Egypt's irrigation ministry said on Thursday that no consensus has yet been reached by Egypt, Sudan and Ethiopia on any of the technical or legal issues concerning the Grand Ethiopian Renaissance Dam (GERD), on the seventh consecutive day of talks on the hydropower project.
The three countries have been holding the virtual talks, sponsored by the African Union, with the aim of reaching an accord on the mega-dam. Up to 11 observers representing the EU, the US, the AU Commission, South Africa and the AU's legal and technical experts are attending the online talks.
The Egyptian ministry said in the statement that the three countries' irrigation ministers on Thursday covered the discussions held on Tuesday between the three countries and the experts over the legal and technical disagreements, in an attempt to approximate the points of contention on these areas.
They also reviewed a letter from South Africa, the current chair of the African Union, which requested each of the three countries present a factual report on the progress made during the talks, and asked that a final report be submitted on Monday, the statement said.
The three ministers also agreed to send their factual reports separately to South Africa on Thursday, while the discussions on the technical and legal will continue until 13 July, the statement noted.
A Sudanese irrigation ministry statement issued on Thursday said that the day’s talks tackled the first filling of the dam, the ongoing operation of the dam, its operations during drought periods, and the re-filling of the reservoir following prolonged drought.
The Sudanese ministry added that the discussion also covered the disputed legal issues, including the obligatory status of the agreement, the dispute settlement mechanism, and the relationship between the GERD agreement and the previous water agreements signed by the Nile basin countries.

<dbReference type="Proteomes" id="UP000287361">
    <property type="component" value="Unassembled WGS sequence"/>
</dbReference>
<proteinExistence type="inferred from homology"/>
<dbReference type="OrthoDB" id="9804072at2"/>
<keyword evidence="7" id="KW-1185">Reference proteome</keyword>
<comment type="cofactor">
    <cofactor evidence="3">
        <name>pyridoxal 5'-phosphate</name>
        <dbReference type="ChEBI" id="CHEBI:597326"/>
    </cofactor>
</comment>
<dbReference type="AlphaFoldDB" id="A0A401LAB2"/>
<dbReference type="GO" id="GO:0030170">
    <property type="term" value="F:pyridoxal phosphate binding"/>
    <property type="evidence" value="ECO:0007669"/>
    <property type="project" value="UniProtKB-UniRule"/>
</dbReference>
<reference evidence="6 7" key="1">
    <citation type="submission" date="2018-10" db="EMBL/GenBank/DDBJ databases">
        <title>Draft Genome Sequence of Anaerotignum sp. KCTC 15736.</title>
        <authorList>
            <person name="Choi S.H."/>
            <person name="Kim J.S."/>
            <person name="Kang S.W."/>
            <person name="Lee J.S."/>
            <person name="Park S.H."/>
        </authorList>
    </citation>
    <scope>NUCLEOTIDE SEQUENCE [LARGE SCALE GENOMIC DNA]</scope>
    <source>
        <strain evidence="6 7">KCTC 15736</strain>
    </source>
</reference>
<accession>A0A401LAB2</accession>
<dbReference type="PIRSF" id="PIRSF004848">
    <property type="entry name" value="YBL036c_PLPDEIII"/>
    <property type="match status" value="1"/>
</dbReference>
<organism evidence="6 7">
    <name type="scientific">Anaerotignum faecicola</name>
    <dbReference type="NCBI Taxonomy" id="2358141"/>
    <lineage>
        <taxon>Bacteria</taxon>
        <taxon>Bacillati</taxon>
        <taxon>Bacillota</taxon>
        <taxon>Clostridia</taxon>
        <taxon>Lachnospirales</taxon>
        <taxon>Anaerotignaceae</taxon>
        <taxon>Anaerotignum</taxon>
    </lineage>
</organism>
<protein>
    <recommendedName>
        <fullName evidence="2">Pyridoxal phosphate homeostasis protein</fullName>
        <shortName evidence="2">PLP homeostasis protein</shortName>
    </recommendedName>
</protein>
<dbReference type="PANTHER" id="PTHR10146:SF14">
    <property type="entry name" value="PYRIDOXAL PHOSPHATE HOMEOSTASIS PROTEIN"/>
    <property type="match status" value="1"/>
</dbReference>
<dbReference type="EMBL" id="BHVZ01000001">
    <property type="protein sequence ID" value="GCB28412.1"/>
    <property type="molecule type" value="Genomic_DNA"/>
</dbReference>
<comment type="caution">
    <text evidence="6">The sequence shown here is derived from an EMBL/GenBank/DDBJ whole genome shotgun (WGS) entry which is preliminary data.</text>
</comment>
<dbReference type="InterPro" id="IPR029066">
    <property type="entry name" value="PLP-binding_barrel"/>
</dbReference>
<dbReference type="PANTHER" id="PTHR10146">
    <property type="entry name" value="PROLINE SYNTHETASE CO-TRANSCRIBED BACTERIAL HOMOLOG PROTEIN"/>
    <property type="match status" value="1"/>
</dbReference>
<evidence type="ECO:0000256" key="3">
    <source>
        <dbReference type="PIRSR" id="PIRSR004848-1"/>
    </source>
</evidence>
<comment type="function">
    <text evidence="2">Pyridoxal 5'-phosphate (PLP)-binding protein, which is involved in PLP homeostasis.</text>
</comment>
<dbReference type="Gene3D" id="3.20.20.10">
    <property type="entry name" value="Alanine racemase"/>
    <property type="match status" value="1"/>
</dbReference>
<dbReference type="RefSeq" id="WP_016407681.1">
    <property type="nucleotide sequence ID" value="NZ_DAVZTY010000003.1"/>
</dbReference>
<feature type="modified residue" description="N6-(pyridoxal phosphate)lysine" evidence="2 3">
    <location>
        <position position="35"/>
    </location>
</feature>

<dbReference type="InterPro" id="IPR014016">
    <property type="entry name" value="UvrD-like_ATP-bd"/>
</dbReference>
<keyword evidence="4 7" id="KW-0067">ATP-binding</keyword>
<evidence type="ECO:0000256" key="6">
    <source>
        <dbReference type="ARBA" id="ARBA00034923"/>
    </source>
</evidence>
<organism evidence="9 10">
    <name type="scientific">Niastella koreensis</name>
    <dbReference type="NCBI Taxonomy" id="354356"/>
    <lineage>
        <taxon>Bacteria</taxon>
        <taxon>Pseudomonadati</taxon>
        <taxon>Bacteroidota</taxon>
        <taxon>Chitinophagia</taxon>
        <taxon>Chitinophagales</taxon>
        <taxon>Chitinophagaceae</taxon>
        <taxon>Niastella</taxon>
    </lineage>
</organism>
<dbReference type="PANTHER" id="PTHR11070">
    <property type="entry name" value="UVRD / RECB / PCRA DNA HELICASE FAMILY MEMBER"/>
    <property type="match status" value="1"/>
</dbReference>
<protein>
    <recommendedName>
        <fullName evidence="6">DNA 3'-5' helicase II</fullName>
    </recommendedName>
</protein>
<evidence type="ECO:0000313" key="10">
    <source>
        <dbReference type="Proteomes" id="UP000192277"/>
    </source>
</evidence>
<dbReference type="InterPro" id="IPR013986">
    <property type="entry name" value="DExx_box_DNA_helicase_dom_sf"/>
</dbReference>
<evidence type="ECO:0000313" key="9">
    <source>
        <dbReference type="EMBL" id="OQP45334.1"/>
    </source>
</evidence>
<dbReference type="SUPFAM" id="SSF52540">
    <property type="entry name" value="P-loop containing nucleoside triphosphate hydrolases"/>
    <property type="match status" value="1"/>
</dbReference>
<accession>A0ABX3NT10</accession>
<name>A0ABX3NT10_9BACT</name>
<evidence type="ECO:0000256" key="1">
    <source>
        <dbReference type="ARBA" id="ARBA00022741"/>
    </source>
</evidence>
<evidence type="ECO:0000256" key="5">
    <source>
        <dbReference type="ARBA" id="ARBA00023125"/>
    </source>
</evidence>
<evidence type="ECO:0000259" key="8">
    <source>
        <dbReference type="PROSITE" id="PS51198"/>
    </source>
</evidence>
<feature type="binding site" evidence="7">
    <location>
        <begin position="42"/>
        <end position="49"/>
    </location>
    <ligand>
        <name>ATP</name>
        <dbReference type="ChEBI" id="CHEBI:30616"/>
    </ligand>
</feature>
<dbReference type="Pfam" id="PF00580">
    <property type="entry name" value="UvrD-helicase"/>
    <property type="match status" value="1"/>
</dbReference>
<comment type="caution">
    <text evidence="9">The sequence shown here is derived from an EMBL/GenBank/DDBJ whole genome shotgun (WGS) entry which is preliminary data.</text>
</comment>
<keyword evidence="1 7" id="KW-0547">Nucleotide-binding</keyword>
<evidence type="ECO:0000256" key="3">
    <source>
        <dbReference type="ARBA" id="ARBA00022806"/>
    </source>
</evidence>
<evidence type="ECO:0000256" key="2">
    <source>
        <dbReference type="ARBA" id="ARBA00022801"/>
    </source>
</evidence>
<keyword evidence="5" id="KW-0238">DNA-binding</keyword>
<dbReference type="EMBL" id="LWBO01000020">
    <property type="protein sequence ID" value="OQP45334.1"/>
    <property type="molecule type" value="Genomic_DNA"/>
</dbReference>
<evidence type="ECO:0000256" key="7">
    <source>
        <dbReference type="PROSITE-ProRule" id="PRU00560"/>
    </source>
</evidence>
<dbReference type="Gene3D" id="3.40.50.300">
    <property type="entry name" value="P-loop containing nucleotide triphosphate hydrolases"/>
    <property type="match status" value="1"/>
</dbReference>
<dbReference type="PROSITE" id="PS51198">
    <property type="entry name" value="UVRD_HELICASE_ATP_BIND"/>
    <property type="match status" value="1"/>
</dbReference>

Ethiopia's insistence on not committing to a legally binding agreement was highlighted by Sudan in June in a letter to the United Nations Security Council, in which it objected that Ethiopia proposed a document of "guidelines" that could be revised and in some cases terminated.
The Egyptian statement said that the technical and legal committees will convene again on Friday while the three countries will meet separately with the observers on Saturday.
On Sunday, meetings of the three ministers will be held, the statement noted.
Ethiopian Prime Minister Abiy Ahmed said previously that his country is set to start filling the dam’s reservoir to take advantage of the current heavy rain season, regardless of whether an agreement is reached with Egypt and Sudan.
Both Egypt and Sudan have repeatedly called on Ethiopia not to take any unilateral action concerning the filling of the dam.
Egypt, which relies on the Nile for 95 percent of its freshwater, fears the dam will significantly reduce the river’s flow, especially during the filling stages through periods of drought and dry years. Ethiopia, on the other hand, says the project is key to its development efforts.